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Congressman Graves fights for improvements to farm bill

by Kim Fickett
Landmark reporter

For U.S. Congressman Sam Graves, the first step in seeing the new farm bill get passed into legislation came last week with the House of Representatives' overwhelming support of the bill.

Graves, who sat on the Ag Committee and the General Commodity Sub-Committee—the two committees responsible for preparing the farm bill—took great initiative in expanding the definition of value-added agricultural products in the final version of the farm bill.

"This is the most important farm bill we've had lately," said Graves. "This farm bill will not only produce a safety net for low prices, but also constitutes the largest jump forward in supporting value added agriculture."

The expansion of the definition of value-added agricultural products includes physical segregation in the value-added Agricultural Product Market Development Grant (VADG).

VADG is offered through the U.S. Department of Agriculture's Rural Development program. It was authorized to encourage independent producers of agricultural commodities to further refine their products, increasing the value to end-users. It is also intended to establish an information resource center to collect, disseminate, coordinate, and provide information on value-added processing to independent producers and processors.

"I was pleased that the conferees agreed to include language that will offer greater incentives to producers who want to increase the productivity and profitability of their farms," stated Graves.

"As farmers, we would much rather depend on higher prices than government programs," said Graves. "Ultimately we're working for better commodities and higher market prices."

While higher market prices remain the target goal, the realization is that many times farmers face the struggle of low prices.

After the last four years of having to await Congress' approval for emergency funding when prices are at an all time low, the new farm bill puts an end to the need for Congress' approval.

The countercyclical program, which used to require Congress' approval for emergency funding, now states that the emergency program will automatically kick in once prices reach an extreme low.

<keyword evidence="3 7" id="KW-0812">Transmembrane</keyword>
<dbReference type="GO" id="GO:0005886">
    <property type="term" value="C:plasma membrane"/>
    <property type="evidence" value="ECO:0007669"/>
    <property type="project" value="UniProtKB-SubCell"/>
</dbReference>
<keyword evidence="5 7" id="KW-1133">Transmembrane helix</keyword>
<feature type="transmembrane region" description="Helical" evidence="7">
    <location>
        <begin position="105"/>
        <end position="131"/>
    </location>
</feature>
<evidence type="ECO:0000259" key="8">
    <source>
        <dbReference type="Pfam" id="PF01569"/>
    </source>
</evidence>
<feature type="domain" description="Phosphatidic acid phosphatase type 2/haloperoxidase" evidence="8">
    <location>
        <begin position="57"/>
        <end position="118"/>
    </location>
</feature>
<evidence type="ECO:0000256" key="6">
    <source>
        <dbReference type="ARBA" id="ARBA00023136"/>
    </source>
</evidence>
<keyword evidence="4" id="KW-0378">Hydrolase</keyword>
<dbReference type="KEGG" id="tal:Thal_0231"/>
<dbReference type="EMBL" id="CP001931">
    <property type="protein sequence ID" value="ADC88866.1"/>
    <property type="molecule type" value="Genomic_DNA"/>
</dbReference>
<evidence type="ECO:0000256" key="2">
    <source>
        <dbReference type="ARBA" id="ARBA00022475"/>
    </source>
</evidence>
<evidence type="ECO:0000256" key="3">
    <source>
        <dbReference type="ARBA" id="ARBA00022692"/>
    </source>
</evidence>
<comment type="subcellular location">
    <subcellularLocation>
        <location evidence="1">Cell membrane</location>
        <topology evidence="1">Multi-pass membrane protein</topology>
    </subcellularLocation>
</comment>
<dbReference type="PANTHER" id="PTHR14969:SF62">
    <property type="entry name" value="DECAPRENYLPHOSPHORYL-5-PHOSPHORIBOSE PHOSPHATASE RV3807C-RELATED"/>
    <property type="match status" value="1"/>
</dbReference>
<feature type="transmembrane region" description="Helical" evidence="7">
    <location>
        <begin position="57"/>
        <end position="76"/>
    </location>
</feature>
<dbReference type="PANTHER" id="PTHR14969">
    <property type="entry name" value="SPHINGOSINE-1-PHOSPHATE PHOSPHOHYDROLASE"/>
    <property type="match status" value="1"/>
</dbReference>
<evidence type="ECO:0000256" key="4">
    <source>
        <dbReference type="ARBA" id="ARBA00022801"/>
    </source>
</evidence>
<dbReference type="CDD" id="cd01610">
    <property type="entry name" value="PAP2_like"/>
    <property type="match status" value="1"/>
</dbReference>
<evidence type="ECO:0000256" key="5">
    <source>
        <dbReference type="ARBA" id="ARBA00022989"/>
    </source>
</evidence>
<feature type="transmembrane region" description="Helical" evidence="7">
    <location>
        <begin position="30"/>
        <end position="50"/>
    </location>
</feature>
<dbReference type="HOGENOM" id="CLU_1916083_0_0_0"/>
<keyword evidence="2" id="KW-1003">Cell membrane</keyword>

"In the past with the farm bill, farmers have had to depend on Congress for supplemental funding, which makes it harder for farmers to do long range planning or to do anything," explained Graves.

"This change in the program is important to our farmers because as farmers they need a safety net. There are so many things out of their control like input, prices and weather, that we have to provide them a safety net."

While the countercyclical program is not only important to the American farmer, Graves also stated it's important for the American consumer.

"This program change is also important to America because we need food three times a day everyday, and we need to ensure that that supply is there," stated Graves.

"In the U.S. we spend less than 10% of our disposable income on food. Nowhere else in the world is food that affordable as in the U.S.

"In the U.S. we have the luxury of taking our food supply for granted, which is one thing that makes our nation so great. One way we can do that is through a farm program like this farm bill," continued Graves. "Agriculture is the only industry that buys everything retail and sells what is produced wholesale."

According to Graves, the farm bill will be put in front of the Senate for its approval and then go in front of President George W. Bush for his signature.

"After more than two years of House hearings, studies, and meetings on this comprehensive agriculture policy legislation, I believe we are presenting a bill to the House and Senate that reflects the challenges that producers will face in the years to come," said Graves.